Civil war in Syria, by definition

Bird Dog's picture

At the Monkey Cage, Erica Chenoweth is making the call.

The headline of Anthony Shadid’s article in Sunday’s New York Times reads “Fear of Civil War Mounts in Syria as Crisis Deepens.” The Arab League’s Secretary General, Nabil el-Araby, is quoted as saying “I fear a civil war, and the events that we see and hear about now could lead to a civil war.” Others concur, while stopping short of saying that Syria is currently in a state of civil war.

But by most standards, the conflict in Syria has been a civil war for quite awhile (see, for instance, Nicholas Sambanisthorough analysis of civil war’s competing definitions). Although there is some controversy surrounding the definition, scholars typically consider a conflict a civil war when:


  • two or more armed groups are fighting within state borders over some incompatibility (change of leadership/government, territory, or major policy issue);
  • one of the combatant groups is the government;
  • at least 1,000 people have died due to combat; and
  • at least 100 people have died on either side of the conflict.

Pakistan would fall under that criteria as well. The unrest in Syria has been ongoing for nearly a year, and there are no signs of it letting up. There are also no signs of Assad loosening his grip.



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It's not a civil war

HankP's picture

civil war requires that the opposition to the government have some kind of political and military organization, in other words some sort of organization or alliance that can take over the functions of government if they defeat the government forces militarily. I haven't seen any evidence of that in Syria or Pakistan.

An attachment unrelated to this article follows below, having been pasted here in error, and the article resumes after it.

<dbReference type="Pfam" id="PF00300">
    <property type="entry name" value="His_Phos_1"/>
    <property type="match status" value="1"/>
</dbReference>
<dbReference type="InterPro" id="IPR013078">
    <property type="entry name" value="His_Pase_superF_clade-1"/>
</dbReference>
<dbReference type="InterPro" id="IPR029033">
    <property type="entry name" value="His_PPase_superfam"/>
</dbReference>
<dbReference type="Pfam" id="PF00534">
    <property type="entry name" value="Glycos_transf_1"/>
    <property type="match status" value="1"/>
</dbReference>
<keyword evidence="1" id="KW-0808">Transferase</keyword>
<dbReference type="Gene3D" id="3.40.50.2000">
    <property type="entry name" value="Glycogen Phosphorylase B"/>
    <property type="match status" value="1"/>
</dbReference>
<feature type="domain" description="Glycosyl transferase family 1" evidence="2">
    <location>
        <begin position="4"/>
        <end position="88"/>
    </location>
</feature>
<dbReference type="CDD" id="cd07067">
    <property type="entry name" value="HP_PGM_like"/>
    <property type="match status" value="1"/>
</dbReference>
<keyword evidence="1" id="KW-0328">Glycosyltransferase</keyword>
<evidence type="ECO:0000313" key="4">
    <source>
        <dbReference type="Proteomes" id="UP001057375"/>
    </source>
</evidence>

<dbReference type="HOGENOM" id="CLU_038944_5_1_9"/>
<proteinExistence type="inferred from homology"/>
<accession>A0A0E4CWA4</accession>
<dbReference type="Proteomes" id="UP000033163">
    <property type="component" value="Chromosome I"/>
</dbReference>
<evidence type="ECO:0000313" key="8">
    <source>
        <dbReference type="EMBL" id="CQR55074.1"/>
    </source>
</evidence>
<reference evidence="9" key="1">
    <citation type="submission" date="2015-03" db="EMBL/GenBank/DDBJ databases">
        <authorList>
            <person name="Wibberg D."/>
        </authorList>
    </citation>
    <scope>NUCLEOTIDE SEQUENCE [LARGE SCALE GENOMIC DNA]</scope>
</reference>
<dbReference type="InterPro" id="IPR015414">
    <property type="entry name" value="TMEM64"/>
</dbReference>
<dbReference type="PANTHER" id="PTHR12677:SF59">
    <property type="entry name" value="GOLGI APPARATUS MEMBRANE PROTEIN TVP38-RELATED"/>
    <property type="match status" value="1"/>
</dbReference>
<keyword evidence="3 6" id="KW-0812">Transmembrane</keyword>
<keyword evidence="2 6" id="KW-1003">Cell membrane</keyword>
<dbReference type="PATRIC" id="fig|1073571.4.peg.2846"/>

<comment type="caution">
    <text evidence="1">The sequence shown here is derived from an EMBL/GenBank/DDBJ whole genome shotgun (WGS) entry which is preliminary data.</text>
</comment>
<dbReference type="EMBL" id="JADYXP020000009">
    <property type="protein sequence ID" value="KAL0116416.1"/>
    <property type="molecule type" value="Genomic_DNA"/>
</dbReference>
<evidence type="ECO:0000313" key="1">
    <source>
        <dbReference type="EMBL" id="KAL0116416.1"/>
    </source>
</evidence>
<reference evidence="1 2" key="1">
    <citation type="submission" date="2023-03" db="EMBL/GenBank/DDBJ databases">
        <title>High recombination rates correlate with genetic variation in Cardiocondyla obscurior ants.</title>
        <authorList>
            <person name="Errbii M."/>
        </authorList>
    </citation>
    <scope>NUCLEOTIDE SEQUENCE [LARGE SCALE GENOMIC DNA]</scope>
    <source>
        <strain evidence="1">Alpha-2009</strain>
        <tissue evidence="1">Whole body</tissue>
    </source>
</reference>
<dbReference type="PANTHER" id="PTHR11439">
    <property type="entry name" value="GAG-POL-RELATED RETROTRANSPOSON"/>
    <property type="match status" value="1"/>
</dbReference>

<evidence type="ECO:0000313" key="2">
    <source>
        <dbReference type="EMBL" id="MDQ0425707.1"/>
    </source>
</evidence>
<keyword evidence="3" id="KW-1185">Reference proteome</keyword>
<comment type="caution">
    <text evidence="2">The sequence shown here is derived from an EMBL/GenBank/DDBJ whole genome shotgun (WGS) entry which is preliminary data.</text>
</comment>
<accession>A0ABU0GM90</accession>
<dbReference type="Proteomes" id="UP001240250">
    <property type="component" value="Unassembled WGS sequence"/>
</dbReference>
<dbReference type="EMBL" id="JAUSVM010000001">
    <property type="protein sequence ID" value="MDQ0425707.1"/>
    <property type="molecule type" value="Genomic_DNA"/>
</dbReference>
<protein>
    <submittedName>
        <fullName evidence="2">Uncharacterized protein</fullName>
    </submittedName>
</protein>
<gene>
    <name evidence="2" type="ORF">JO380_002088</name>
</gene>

I blame it all on the Internet


Bird Dog's picture

That would be your personal definition. Small and Singer would disagree. So would Sambanis. But what would some ignorant hack PhD from Yale know.


"Transparency and the rule of law will be the touchstones of this presidency."

--Barack Obama, January 2009

Everyone has a personal definition

HankP's picture

and Sambanis would not disagree, from pg 829 -


(b) The parties are politically and militarily organized, and they have publicly stated political objectives


I don't see that on the anti-government side yet.

I blame it all on the Internet

Au contraire

Bird Dog's picture

There is a burgeoning and organized armed and political resistance. Not well organized, but that's not easy to do in dictatorial regimes. The most notable armed resistance is the Free Syrian Army. There are several political opposition groups, but they have not yet unified into a single force (link).

"Transparency and the rule of law will be the touchstones of this presidency."

--Barack Obama, January 2009

That's what I mean

HankP's picture

there are plenty of groups, armed and not, but no organization between them (as far as I can tell). What's going on there is closer to anarchy than a civil war. But don't worry, given time I'm sure it will be a civil war by any definition - just not yet.

I blame it all on the Internet

To add to the diary

mmghosh's picture

I met a personal friend (professional, upper middle class) last week who had just left Syria, and more generally the ME to return home, citing instability, work issues etc.  He plans to return to the Gulf if the situation stabilises.  Apparently the word from the ground is that the regime in Syria has enough support left in it, and is not going to undergo a Egypt, or even Libya type showdown anytime soon.

freedom is a fundamental value that does not need to be justified in terms of some other value like efficiency